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Studies in scientific realism [electronic resource] / Andr�e Kukla.

By: Kukla, Andr�e, 1942-.
Material type: TextTextSeries: Oxford University Press on-line: Publisher: New York : Oxford University Press, 1998Description: 1 online resource (xi, 176 p.).ISBN: 0585257213 (electronic bk.); 9780585257211 (electronic bk.); 1602562636; 9781602562639; 9780195118650; 0195118650; 1280471174; 9781280471179.Other title: Scientific realism.Subject(s): Realism | Science -- Philosophy | Science -- Methodology | SCIENCE -- Philosophy & Social Aspects | Electronic books | Electronic books | Realisme (filosofie) | Natuurwetenschappen | RealismusGenre/Form: Electronic books. | Electronic books.Additional physical formats: Print version:: Studies in scientific realism.DDC classification: 501 Other classification: 30.02 Online resources: EBSCOhost
Contents:
1. The Varieties of Realism; 2. Realism and the Success of Science; 3. Realism and Scientific Practice; 4. Realism and Theoretical Unification; 5. Realism and Underdetermination I: Does Every Theory Have Empirically Equivalent Rivals?; 6. Realism and Underdetermination II: Does Empirical Equivalence Entail Underdetermination?; 7. The Vulnerability Criterion of Belief; 8. The Belief-Acceptance Distinction; 9. The Theory-Observation Distinction I: Fodor's Distinction; 10. The Theory-Observation Distinction II: Van Fraassen's Distinction.
Summary: This book offers a clear analysis of the standard arguments for and against scientific realism (i.e., the position that the theoretical entities postulated by science exist). Kukla focuses on what Jarrett Leplin calls minimal epistemic realism, which merely claims that it is not impossible to have good reasons for believing that theoretical entities exist (most scientific realists want to claim more than this). In surveying claims on both sides of the debate, Kukla organizes them in ways that expose unnoticed connections, permitting recognition of generic failings and anticipation of generic responses. Time and again he reveals influential arguments to be special cases of broader patterns of inference which are mistaken or question-begging in some important way. At the same time, he finds new ways to reconcile seemingly incompatible positions, or to escape some supposed disastrous implication. And some of the unoccupied positions that Kukla discovers and develops constitute positive contributions with the potential to influence further debate. Kukla's book is for students and scholars of philosophy of science as well as scientists interested in questions bearing upon the philosophical foundations of their discipline.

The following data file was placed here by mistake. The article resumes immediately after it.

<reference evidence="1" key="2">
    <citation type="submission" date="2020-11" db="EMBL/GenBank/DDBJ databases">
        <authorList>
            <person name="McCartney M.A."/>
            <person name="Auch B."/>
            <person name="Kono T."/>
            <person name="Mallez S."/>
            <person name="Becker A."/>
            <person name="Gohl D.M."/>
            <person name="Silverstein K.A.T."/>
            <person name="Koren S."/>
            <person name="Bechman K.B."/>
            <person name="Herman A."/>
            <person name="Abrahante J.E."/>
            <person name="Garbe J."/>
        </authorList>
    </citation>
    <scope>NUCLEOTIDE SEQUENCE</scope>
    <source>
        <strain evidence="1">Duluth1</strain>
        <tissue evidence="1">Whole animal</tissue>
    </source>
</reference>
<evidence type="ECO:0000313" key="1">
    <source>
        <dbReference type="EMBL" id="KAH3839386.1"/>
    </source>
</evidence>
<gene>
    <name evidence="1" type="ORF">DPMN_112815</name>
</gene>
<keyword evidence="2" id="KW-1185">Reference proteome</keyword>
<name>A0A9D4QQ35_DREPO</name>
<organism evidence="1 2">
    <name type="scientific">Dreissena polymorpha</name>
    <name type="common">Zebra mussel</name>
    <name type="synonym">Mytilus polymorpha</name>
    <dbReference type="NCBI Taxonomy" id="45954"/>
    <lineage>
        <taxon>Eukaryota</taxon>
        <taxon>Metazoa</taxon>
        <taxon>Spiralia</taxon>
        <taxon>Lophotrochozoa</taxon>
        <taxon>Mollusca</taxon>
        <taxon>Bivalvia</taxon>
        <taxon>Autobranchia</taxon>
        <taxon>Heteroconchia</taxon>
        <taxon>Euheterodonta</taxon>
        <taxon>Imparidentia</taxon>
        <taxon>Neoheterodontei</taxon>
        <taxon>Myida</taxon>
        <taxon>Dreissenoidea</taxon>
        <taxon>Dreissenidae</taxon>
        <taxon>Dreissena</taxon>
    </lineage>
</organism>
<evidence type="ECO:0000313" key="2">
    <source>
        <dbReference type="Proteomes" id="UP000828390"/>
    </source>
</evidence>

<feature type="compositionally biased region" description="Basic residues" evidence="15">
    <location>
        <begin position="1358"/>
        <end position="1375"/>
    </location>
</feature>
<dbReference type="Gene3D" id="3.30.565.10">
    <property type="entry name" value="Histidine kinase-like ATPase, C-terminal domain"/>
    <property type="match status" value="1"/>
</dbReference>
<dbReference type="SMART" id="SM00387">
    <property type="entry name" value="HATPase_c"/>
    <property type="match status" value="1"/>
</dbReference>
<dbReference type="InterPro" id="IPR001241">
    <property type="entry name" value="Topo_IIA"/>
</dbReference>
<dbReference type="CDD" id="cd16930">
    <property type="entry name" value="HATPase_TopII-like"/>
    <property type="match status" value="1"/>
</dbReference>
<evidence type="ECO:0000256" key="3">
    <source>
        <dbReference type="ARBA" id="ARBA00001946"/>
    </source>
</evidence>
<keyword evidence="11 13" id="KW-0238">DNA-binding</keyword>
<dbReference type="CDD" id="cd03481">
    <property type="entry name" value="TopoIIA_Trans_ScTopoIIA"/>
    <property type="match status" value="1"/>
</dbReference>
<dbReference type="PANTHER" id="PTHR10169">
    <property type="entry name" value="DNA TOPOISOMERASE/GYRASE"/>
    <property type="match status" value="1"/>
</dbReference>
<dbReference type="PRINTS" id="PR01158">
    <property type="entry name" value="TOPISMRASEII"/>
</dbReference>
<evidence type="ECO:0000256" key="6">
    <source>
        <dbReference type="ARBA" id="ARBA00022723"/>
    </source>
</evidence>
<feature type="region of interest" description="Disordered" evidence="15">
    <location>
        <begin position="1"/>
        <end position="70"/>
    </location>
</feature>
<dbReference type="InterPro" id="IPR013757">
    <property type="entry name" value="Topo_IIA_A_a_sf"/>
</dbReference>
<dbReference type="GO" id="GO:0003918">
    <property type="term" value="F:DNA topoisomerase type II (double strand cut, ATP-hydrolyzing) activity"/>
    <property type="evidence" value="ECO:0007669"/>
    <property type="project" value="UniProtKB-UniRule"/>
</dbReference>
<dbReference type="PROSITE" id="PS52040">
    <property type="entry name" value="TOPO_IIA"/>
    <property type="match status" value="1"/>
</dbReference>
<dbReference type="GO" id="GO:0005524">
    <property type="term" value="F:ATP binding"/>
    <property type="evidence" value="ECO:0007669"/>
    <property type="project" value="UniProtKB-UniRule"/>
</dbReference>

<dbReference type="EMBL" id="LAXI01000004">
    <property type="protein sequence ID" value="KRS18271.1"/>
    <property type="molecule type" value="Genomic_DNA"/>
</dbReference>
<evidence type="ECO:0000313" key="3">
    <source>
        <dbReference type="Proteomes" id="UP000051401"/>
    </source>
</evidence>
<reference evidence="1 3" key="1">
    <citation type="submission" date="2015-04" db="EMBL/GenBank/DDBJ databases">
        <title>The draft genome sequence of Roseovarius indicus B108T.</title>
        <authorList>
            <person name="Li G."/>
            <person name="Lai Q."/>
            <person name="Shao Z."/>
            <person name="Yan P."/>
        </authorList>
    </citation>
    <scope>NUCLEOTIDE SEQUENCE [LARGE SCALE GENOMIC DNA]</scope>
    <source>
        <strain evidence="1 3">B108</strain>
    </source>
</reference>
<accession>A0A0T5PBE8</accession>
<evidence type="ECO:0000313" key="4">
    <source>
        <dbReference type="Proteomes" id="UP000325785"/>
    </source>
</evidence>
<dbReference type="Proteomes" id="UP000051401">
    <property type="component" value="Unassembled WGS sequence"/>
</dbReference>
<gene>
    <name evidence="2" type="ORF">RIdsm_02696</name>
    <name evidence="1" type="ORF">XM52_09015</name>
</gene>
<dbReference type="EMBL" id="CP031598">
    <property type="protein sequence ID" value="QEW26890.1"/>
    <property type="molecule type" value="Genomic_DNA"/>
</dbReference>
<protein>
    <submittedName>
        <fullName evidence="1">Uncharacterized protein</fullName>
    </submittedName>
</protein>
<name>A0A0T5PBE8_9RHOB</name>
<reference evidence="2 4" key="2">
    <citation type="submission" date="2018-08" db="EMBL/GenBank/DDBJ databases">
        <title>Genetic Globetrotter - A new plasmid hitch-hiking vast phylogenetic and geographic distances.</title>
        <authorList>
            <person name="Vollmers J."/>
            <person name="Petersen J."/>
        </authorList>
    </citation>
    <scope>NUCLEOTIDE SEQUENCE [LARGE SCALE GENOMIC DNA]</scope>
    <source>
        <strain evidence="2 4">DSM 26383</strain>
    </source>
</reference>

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Includes bibliographical references (p. 169-172) and index.

Description based on print version record.

1. The Varieties of Realism; 2. Realism and the Success of Science; 3. Realism and Scientific Practice; 4. Realism and Theoretical Unification; 5. Realism and Underdetermination I: Does Every Theory Have Empirically Equivalent Rivals?; 6. Realism and Underdetermination II: Does Empirical Equivalence Entail Underdetermination?; 7. The Vulnerability Criterion of Belief; 8. The Belief-Acceptance Distinction; 9. The Theory-Observation Distinction I: Fodor's Distinction; 10. The Theory-Observation Distinction II: Van Fraassen's Distinction.

This book offers a clear analysis of the standard arguments for and against scientific realism (i.e., the position that the theoretical entities postulated by science exist). Kukla focuses on what Jarrett Leplin calls minimal epistemic realism, which merely claims that it is not impossible to have good reasons for believing that theoretical entities exist (most scientific realists want to claim more than this). In surveying claims on both sides of the debate, Kukla organizes them in ways that expose unnoticed connections, permitting recognition of generic failings and anticipation of generic responses. Time and again he reveals influential arguments to be special cases of broader patterns of inference which are mistaken or question-begging in some important way. At the same time, he finds new ways to reconcile seemingly incompatible positions, or to escape some supposed disastrous implication. And some of the unoccupied positions that Kukla discovers and develops constitute positive contributions with the potential to influence further debate. Kukla's book is for students and scholars of philosophy of science as well as scientists interested in questions bearing upon the philosophical foundations of their discipline.

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Other editions of this work

Studies in scientific realism by Kukla, Andr�e, ©1998
Studies in scientific realism by Kukla, Andr�e, ©1998
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